Fifteen francs! For a whole house! Only a third of what he paid at the hotel. Even less than he had paid for his studio in The Hague. A permanent home for fifteen francs a month. He drew the money out of his pocket, hurriedly.

"Here! Quick! Give it to him. The house is rented."

"He wants to know when you are going to move in," said Roulin.

"Today. Right now."

"But, Monsieur, you have no furniture. How can you move in?"

"I will buy a mattress and a chair. Roulin, you don't know what it means to spend your life in miserable hotel rooms. I must have this place immediately!"

"Just as you wish, Monsieur."

The landlord left. Roulin went back to work. Vincent walked from one room to another, up and down the stairs again, surveying over and over every inch of his domain. Theo's fifty francs had arrived, just the day before; he still had some thirty francs in his pocket. He rushed out, bought a cheap mattress and a chair and carried them back to the yellow house. He decided that the room on the ground floor would be his bedroom, the top room his studio. He threw the mattress on the red tile floor, carried the chair up to his studio, and went back to his hotel for the last time.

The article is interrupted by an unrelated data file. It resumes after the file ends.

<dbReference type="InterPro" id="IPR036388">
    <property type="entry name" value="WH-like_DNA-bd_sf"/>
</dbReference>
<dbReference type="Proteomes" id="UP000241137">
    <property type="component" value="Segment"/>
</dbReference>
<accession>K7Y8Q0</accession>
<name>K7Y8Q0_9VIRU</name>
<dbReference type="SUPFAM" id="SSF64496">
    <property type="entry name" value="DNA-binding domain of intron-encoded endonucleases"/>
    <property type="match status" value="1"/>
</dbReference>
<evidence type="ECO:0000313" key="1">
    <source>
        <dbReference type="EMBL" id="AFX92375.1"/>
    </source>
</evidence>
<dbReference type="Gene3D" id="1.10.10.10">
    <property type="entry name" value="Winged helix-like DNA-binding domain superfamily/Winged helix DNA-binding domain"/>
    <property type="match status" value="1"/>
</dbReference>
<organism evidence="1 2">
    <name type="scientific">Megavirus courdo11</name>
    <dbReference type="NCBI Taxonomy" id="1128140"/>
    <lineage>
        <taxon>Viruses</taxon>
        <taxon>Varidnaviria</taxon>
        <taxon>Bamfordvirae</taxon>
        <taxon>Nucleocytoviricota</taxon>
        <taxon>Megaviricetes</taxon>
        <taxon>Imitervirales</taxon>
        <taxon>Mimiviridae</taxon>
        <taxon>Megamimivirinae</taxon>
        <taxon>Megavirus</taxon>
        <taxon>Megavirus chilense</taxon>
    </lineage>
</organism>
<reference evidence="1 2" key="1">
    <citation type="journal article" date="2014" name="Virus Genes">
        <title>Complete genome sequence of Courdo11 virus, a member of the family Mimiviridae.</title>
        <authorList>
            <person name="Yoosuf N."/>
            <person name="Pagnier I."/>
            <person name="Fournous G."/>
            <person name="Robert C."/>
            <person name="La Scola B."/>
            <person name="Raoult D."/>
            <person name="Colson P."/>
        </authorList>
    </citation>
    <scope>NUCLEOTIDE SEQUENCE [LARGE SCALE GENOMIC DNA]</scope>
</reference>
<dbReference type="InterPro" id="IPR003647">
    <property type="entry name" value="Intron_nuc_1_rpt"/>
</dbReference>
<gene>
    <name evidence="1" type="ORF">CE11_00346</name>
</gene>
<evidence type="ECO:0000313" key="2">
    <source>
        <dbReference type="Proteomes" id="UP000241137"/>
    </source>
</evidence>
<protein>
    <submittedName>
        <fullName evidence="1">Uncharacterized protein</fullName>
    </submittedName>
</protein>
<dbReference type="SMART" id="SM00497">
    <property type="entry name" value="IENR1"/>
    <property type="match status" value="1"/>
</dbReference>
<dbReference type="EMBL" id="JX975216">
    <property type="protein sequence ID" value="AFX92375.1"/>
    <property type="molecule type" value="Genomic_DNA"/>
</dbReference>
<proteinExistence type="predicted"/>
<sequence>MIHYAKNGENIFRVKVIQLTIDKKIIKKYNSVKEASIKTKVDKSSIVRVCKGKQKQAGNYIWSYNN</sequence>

The proprietor added forty francs to Vincent's bill on some thin pretext. He refused to let Vincent have his canvases until the money was handed over. Vincent had to go to the police to court to get his paintings back, and even then had to pay half the fictitious charge.

Late that afternoon he found a merchant who was willing to give him a small gas stove, two pots, and a kerosene lamp on credit. Vincent had three francs left. He bought coffee, bread, potatoes and a little meat for soup. He left himself without a centime. At home he set up a kitchen in the cabinet on the ground floor.

When night closed over the Place Lamartine and the yellow house, Vincent cooked his soup and coffee on the little stove. He had no table, so he spread a paper over the mattress, put out his supper, and ate it sitting cross-legged on the floor. He had forgotten to buy a knife and fork. He used the handle of his brush to pick the pieces of meat and potato out of the pot. They tasted slightly of paint.